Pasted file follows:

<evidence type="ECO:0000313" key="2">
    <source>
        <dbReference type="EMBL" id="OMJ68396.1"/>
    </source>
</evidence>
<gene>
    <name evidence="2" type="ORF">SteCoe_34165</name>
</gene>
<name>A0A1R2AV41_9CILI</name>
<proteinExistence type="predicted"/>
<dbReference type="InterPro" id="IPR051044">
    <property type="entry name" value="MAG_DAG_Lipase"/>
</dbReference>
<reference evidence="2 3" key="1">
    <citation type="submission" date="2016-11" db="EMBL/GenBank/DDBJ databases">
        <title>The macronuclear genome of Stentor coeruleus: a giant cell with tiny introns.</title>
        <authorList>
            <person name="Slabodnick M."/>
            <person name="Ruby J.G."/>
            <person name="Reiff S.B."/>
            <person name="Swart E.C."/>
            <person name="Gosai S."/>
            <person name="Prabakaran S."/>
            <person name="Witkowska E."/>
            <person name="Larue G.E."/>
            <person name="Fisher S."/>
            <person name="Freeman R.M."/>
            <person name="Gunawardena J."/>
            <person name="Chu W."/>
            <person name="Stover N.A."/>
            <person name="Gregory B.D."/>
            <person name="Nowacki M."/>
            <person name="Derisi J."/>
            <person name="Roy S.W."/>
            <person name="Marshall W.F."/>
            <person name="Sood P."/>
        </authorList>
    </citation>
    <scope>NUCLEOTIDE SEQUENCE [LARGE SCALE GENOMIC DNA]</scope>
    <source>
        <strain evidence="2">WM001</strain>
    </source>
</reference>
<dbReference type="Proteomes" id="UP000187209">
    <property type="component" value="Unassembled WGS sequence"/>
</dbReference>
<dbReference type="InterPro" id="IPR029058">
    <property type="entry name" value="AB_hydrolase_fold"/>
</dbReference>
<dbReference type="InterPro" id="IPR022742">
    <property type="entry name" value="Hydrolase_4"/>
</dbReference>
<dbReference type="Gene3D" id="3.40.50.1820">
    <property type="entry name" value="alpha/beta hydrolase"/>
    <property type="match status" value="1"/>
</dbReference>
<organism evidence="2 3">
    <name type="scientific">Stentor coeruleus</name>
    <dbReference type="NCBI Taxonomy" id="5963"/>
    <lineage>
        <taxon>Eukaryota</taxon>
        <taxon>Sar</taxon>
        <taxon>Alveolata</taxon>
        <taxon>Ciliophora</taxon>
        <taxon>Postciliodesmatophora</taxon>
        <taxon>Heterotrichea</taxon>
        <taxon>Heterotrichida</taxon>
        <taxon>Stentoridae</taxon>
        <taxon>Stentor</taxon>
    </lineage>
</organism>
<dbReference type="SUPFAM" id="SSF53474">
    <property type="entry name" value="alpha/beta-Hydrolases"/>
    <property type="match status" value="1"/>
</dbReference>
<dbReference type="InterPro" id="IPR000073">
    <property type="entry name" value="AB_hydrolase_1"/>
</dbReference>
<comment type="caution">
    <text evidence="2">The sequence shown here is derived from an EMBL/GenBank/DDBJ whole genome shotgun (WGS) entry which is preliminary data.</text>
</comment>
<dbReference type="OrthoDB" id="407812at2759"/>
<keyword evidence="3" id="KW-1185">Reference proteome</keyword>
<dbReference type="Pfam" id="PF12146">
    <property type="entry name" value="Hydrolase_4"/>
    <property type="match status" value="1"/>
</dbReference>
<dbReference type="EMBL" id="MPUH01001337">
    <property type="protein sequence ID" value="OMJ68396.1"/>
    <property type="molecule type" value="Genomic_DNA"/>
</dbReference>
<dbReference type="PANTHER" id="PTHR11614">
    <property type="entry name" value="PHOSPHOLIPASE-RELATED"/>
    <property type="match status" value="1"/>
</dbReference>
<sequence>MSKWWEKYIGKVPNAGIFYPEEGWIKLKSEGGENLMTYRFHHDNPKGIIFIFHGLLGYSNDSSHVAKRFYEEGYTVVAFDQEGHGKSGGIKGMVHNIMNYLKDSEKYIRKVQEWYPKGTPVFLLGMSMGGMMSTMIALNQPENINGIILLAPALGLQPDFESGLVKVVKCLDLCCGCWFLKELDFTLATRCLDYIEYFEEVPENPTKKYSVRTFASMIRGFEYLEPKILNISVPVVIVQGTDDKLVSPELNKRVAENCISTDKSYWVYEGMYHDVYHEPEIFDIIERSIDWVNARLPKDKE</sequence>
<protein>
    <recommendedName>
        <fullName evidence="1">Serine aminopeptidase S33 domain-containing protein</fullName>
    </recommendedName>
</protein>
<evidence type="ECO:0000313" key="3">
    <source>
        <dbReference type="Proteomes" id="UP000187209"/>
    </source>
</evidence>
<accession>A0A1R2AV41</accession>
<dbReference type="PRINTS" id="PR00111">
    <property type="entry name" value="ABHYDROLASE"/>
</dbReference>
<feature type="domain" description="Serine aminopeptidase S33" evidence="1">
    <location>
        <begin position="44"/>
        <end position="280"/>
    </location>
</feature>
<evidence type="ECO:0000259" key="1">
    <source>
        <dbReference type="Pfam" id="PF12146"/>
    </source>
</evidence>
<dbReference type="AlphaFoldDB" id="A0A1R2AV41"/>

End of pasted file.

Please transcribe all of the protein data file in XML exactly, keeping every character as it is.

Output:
<evidence type="ECO:0000313" key="2">
    <source>
        <dbReference type="EMBL" id="OMJ68396.1"/>
    </source>
</evidence>
<gene>
    <name evidence="2" type="ORF">SteCoe_34165</name>
</gene>
<name>A0A1R2AV41_9CILI</name>
<proteinExistence type="predicted"/>
<dbReference type="InterPro" id="IPR051044">
    <property type="entry name" value="MAG_DAG_Lipase"/>
</dbReference>
<reference evidence="2 3" key="1">
    <citation type="submission" date="2016-11" db="EMBL/GenBank/DDBJ databases">
        <title>The macronuclear genome of Stentor coeruleus: a giant cell with tiny introns.</title>
        <authorList>
            <person name="Slabodnick M."/>
            <person name="Ruby J.G."/>
            <person name="Reiff S.B."/>
            <person name="Swart E.C."/>
            <person name="Gosai S."/>
            <person name="Prabakaran S."/>
            <person name="Witkowska E."/>
            <person name="Larue G.E."/>
            <person name="Fisher S."/>
            <person name="Freeman R.M."/>
            <person name="Gunawardena J."/>
            <person name="Chu W."/>
            <person name="Stover N.A."/>
            <person name="Gregory B.D."/>
            <person name="Nowacki M."/>
            <person name="Derisi J."/>
            <person name="Roy S.W."/>
            <person name="Marshall W.F."/>
            <person name="Sood P."/>
        </authorList>
    </citation>
    <scope>NUCLEOTIDE SEQUENCE [LARGE SCALE GENOMIC DNA]</scope>
    <source>
        <strain evidence="2">WM001</strain>
    </source>
</reference>
<dbReference type="Proteomes" id="UP000187209">
    <property type="component" value="Unassembled WGS sequence"/>
</dbReference>
<dbReference type="InterPro" id="IPR029058">
    <property type="entry name" value="AB_hydrolase_fold"/>
</dbReference>
<dbReference type="InterPro" id="IPR022742">
    <property type="entry name" value="Hydrolase_4"/>
</dbReference>
<dbReference type="Gene3D" id="3.40.50.1820">
    <property type="entry name" value="alpha/beta hydrolase"/>
    <property type="match status" value="1"/>
</dbReference>
<organism evidence="2 3">
    <name type="scientific">Stentor coeruleus</name>
    <dbReference type="NCBI Taxonomy" id="5963"/>
    <lineage>
        <taxon>Eukaryota</taxon>
        <taxon>Sar</taxon>
        <taxon>Alveolata</taxon>
        <taxon>Ciliophora</taxon>
        <taxon>Postciliodesmatophora</taxon>
        <taxon>Heterotrichea</taxon>
        <taxon>Heterotrichida</taxon>
        <taxon>Stentoridae</taxon>
        <taxon>Stentor</taxon>
    </lineage>
</organism>
<dbReference type="SUPFAM" id="SSF53474">
    <property type="entry name" value="alpha/beta-Hydrolases"/>
    <property type="match status" value="1"/>
</dbReference>
<dbReference type="InterPro" id="IPR000073">
    <property type="entry name" value="AB_hydrolase_1"/>
</dbReference>
<comment type="caution">
    <text evidence="2">The sequence shown here is derived from an EMBL/GenBank/DDBJ whole genome shotgun (WGS) entry which is preliminary data.</text>
</comment>
<dbReference type="OrthoDB" id="407812at2759"/>
<keyword evidence="3" id="KW-1185">Reference proteome</keyword>
<dbReference type="Pfam" id="PF12146">
    <property type="entry name" value="Hydrolase_4"/>
    <property type="match status" value="1"/>
</dbReference>
<dbReference type="EMBL" id="MPUH01001337">
    <property type="protein sequence ID" value="OMJ68396.1"/>
    <property type="molecule type" value="Genomic_DNA"/>
</dbReference>
<dbReference type="PANTHER" id="PTHR11614">
    <property type="entry name" value="PHOSPHOLIPASE-RELATED"/>
    <property type="match status" value="1"/>
</dbReference>
<sequence>MSKWWEKYIGKVPNAGIFYPEEGWIKLKSEGGENLMTYRFHHDNPKGIIFIFHGLLGYSNDSSHVAKRFYEEGYTVVAFDQEGHGKSGGIKGMVHNIMNYLKDSEKYIRKVQEWYPKGTPVFLLGMSMGGMMSTMIALNQPENINGIILLAPALGLQPDFESGLVKVVKCLDLCCGCWFLKELDFTLATRCLDYIEYFEEVPENPTKKYSVRTFASMIRGFEYLEPKILNISVPVVIVQGTDDKLVSPELNKRVAENCISTDKSYWVYEGMYHDVYHEPEIFDIIERSIDWVNARLPKDKE</sequence>
<protein>
    <recommendedName>
        <fullName evidence="1">Serine aminopeptidase S33 domain-containing protein</fullName>
    </recommendedName>
</protein>
<evidence type="ECO:0000313" key="3">
    <source>
        <dbReference type="Proteomes" id="UP000187209"/>
    </source>
</evidence>
<accession>A0A1R2AV41</accession>
<dbReference type="PRINTS" id="PR00111">
    <property type="entry name" value="ABHYDROLASE"/>
</dbReference>
<feature type="domain" description="Serine aminopeptidase S33" evidence="1">
    <location>
        <begin position="44"/>
        <end position="280"/>
    </location>
</feature>
<evidence type="ECO:0000259" key="1">
    <source>
        <dbReference type="Pfam" id="PF12146"/>
    </source>
</evidence>
<dbReference type="AlphaFoldDB" id="A0A1R2AV41"/>